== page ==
The Power of the Dog (2021)

Jane Campion’s interpretation of Thomas Savage’s 1967 – which had defied adaptation for decades prior to this release – doesn’t have a great deal of power, and its recent dominance in the movie awards realm suggests a deficit of competitive excellence in the 2021 film slate rather than a surplus amount of brilliance in this particular work.

Set in 1925 Montana, the film focuses on middle-aged bachelor brothers Phil and George Burbank, who operate their family’s cattle ranch. Phil (played by Benedict Cumberbatch) is a lean, leathery character who prefers the company of his ranch hands – all of whom could pass for contemporary male models – and derides his stocky brother as “fatso” and reminds him that he was “too dumb to finish college.” (We learn in passing that Phil was Yale educated, although why he traded in the Ivy League for Big Sky Country is not clear.)

George (Jessie Plemons) is considerably quieter and not as prominent in the ranch’s daily hard work. His emotional state is initially hard to decipher, but he eventually makes his needs known when he shocks Phil by marrying Rose, a widow (Kristen Dunst) who ran an inn where the ranchers stopped to eat during a cattle drive. Rose has a teenage son named Peter (Australian actor Kodi Smit-McPhee) who is a medical school student. Phil’s abusive personality quickly drives Rose into alcoholism and he tries to denigrate Peter as gay based on his lithe appearance. The film initially gives the impression that Peter is a bit fey based on his ability to make delicate paper flowers, but Peter ultimately proves to everyone that he is not a force to ridicule.

In bringing Savage’s work to the screen, Campion took a few significant liberties with the source material – most notably in presenting the book’s celebrated surprise ending in a manner that is far more oblique than Savage’s straightforward explanation. (There are already several articles online explaining to viewers what transpires on-screen.)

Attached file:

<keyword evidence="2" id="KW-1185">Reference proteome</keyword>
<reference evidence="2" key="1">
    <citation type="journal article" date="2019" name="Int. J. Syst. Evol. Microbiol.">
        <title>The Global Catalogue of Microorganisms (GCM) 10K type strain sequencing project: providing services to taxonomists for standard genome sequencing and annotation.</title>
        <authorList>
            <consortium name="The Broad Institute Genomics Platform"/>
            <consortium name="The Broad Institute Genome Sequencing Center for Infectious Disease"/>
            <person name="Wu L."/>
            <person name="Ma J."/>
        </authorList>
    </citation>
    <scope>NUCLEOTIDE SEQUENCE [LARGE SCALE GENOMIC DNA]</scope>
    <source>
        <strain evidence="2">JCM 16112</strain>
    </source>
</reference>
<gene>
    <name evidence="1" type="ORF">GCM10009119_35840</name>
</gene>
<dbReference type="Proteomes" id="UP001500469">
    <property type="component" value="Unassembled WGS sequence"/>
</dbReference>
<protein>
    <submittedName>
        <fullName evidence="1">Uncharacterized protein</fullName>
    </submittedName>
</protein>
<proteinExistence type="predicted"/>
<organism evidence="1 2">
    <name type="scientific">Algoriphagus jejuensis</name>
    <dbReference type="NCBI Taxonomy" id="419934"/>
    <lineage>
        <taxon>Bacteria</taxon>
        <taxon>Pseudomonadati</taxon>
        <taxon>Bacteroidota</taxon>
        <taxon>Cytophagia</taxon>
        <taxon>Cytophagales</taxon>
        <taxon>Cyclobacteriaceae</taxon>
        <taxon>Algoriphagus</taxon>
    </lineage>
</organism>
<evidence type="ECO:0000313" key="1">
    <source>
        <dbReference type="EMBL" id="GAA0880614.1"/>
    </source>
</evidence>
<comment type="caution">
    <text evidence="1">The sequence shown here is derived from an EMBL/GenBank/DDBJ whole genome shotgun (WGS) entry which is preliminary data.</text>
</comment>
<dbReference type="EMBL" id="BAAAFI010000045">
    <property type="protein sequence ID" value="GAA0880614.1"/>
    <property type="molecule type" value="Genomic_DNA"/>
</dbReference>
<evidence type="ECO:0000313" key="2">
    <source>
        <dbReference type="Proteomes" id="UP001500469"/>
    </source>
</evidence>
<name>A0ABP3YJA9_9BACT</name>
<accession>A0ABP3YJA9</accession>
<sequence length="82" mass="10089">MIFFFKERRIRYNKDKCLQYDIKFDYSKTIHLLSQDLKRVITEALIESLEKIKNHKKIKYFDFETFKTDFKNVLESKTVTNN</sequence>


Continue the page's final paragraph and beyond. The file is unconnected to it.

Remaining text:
The film also rewrites Savage’s vague hints over Phil’s sexuality. Some parts of the film feel like tributes to classic queer cinema: Phil’s pining over the late Bronco Henry, a cowboy mentor-friend of his youth, comes across as being a Western facsimile of Brick’s brooding over his dead friend Skipper in “Cat on a Hot Tin Roof.” Also, an agitated Phil reacts to his brother’s marriage by thrashing his horse in a scene in a near-identical manner to Marlon Brando’s self-loathing closeted character in “Reflections in a Golden Eye.”

Campion cut out a passage of Savage’s book where Phil goes into an anti-Semitic diatribe regarding a Jewish peddler – that would have been too obnoxious for today’s viewers – but she invents a scene where an emboldened Peter quizzes Phil over his relation with Bronco Henry, including a straightforward question on whether the men slept naked together during a storm. Phil smiles but doesn’t answer, whereas Peter lights a cigarette and shares it with Phil in a lascivious manner that leaves nothing to the imagination.

And that’s where Campion’s film disappoints: nothing is left to the imagination. Excluding the gay edges and Savage’s surprise ending, the film is as predictable as a Republic Pictures B-Western, complete with black-hatted Phil and white-hatted Peter in a duel for the soul of the ranch.

As Phil, Cumberbatch behaves less like a Montana rancher in the 1920s and more like an actor trying to win an Oscar. He gets in a few screaming scenes, smokes cigarettes with dramatic panache, snarls like a sawdust villain and even provides a few shots of his naked body (back to the camera, of course) in a lake swimming scene. To his credit, he does a credible American accent – but, really, weren’t there any American actors available for this part?

More interesting is Smit-McPhee, who is initially framed as the stereotypical sensitive youth before his true colors are unexpectedly revealed. Tall, thin and stoic, Smit-McPhee internalizes Peter’s machinations the way that Cumberbatch externalizes Phil’s – and he gives the stronger performance of the two.

Plemons’ George brings little to the film and he is conspicuously absent from most of the film’s second half, whereas Dunst’s Rose follows in a long tradition of leading ladies who detour into an obligatory role as a tragic but beautiful alcoholic.

Campion shot this Montana-based epic in New Zealand, and the film was co-financed by the New Zealand Film Commission – if anyone connected with the film wins an Academy Award, hopefully Kiwi taxpayers will be thanked in their acceptance speech.